The EU Short Selling regulation looks to introduce restrictions and disclosure requirements on short selling. Whilst supportive of the overall aims of the regulation, the UK was very clear during negotiations that permanent restrictions on the short selling of sovereign debt and related credit default swaps could have potential ramifications for liquid sovereign debt markets.
And it was is also crucial to recognise that market players that provide a vital market making role with respect to short selling must not be restricted in their operations. Market making does not increase systemic risk or distort markets. Rather it allows markets to function more effectively.
The same arguments apply when we consider issues of High Frequency Trading and Dark Pools in the review of MiFID. Though work is in its early stages, we must be careful not to implement regulation where there is no robust evidence base - which could damage liquid and effective markets.
The Government is currently engaged in a Foresight project that is undertaking a detailed assessment of how these markets may evolve and how this will affect financial stability and competition.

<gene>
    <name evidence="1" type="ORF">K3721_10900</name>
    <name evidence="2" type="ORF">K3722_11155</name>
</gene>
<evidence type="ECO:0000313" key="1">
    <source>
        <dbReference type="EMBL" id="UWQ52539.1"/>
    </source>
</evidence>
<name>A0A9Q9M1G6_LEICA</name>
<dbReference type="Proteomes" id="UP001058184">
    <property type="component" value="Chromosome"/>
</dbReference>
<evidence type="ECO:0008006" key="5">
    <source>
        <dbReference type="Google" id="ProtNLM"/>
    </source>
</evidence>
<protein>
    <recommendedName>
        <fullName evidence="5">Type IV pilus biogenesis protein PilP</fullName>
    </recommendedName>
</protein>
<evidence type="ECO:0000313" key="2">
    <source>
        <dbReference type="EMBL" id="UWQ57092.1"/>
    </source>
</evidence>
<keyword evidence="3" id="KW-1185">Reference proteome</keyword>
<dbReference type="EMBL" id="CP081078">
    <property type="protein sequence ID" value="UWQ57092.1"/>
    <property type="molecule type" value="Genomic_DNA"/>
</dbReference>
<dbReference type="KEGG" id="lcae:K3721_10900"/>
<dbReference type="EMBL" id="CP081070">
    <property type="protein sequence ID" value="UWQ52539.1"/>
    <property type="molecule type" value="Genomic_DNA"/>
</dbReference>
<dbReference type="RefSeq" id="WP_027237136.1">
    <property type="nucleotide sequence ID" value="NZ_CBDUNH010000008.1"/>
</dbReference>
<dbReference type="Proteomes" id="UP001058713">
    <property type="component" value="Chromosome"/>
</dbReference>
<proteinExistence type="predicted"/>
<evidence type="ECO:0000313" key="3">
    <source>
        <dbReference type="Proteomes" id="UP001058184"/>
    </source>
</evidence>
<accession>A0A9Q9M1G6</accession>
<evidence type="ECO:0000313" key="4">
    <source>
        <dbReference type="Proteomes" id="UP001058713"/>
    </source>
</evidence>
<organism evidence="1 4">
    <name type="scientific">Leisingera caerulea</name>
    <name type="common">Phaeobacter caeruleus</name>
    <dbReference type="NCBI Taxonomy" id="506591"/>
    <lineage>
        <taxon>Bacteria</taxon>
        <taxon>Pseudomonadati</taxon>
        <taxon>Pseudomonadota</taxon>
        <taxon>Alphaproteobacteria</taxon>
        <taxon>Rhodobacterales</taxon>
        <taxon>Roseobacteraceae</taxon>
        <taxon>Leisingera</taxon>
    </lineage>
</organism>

The outcome of this study will help bolster the domestic and international evidence base before taking any decisions on regulation in this area. Arbitrarily reducing trading options now, will ultimately prove more costly in the long run.
We need regulations that are proportionate and founded on evidence and not whims, if we are to demonstrate that our reforms are in Europe’s best interest.
Secondly, there is a risk that regulation singularly focused on stability serves to stifle competition by creating barriers to entry.
The pursuit of stability should not come at the expense of competition.
We must recognise that competitive markets are the key to strengthening the European economy. Competition produces better outcomes for consumers by reducing costs, increasing returns, and creating deeper and more liquid markets.